I had no expectations of winning and have no elusions that I would have either been able to maintain contact with the lead group or had enough left in the tank to offer competition in the final sprint for a podium spot. What I was most proud of was that I took about 2 minutes off my time from last year and moved up 6 spots from 17th to 11th. I was able to capture a little bit of the day on my iPhone. I planned on capturing the race on my GoPro, but unfortunately left the camera on overnight on Friday night so when I went to turn it on just before the race, the battery was dead.
As far as my training plan for last week, I planned a very light week of essentially just keeping my legs fresh by doing some non-stressful spinning on the trainer. I put in 50 minutes on Monday, an hour and a half on Thursday, and just 30 minutes Friday night to liven up the legs in some pre-warm up preparation. Because diet can have just as much of an effect on performance as the race week routine, I went with a high-carb rice filled burrito Friday night and several banana’s and a Mojo bar for breakfast. I staggered my breakfast over a two hour window immediately prior to the race and it seemed to work out well. I also made sure I drank plenty of water as I didn’t want to have the same problem as Iceman last November.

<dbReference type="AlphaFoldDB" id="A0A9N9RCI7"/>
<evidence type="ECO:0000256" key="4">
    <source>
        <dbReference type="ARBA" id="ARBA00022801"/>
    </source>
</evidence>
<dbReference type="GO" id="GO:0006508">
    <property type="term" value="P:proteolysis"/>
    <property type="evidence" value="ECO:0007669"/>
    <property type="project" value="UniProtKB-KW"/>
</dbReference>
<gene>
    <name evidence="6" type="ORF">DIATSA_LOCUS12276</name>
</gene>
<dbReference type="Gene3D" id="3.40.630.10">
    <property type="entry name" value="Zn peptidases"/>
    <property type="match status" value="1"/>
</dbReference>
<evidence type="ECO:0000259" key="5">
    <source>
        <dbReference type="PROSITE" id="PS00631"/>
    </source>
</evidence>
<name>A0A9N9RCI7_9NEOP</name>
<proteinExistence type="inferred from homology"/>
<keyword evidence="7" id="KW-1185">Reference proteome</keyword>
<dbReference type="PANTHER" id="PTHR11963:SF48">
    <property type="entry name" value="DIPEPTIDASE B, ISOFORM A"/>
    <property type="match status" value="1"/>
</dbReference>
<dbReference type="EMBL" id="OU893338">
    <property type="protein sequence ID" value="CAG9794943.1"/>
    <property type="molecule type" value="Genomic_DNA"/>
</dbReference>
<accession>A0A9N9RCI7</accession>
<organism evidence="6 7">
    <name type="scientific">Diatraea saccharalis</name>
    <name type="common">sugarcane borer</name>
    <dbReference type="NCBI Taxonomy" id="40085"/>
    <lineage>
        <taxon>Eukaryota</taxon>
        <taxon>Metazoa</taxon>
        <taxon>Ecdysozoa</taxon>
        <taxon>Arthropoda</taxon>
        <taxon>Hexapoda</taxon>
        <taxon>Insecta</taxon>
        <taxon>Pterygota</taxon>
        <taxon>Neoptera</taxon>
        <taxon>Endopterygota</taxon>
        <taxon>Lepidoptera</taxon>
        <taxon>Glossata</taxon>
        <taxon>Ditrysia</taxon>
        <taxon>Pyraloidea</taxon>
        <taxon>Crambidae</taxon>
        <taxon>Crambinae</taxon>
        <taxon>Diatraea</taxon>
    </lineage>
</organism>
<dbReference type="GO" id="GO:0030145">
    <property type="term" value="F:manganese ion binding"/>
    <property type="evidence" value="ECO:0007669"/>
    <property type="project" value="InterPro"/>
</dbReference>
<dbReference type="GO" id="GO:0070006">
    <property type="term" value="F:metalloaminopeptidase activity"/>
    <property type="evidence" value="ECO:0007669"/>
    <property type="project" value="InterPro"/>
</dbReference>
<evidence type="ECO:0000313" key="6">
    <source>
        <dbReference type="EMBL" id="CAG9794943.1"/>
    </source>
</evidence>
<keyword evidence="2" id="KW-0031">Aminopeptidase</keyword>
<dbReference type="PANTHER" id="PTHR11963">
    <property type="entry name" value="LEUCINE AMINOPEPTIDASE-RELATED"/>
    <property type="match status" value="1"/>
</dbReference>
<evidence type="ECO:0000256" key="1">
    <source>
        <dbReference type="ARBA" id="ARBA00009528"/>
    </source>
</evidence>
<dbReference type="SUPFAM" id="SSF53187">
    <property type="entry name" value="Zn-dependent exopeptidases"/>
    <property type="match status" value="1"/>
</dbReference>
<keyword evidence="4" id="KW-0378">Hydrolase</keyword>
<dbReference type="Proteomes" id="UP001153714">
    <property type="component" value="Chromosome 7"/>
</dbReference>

After the race I enjoyed a couple of hours laughing with riders and having a couple of Founder’s ale’s and eating some taco’s from What The Truck’s mobile food truck. This 100% serious here, no matter where you’re reading this from, you need to find out where that truck is going to be next and drive however long it takes to get to it for the tacos. They’re that good.
Barry-Roubaix 2013 rounded out to be a great event. Rick is proving to be a master race organizer and pulled off a perfect event despite nearly doubling the attendance. I’m looking forward to 2014’s race.
My next post will be the milestone 100th post. I’m brewing up a doozy which will dive into a rather personal, but significant realization that has changed some of my behavior over the past couple of weeks, but has also given me a method of understanding decisions and actions. Consider this a teaser….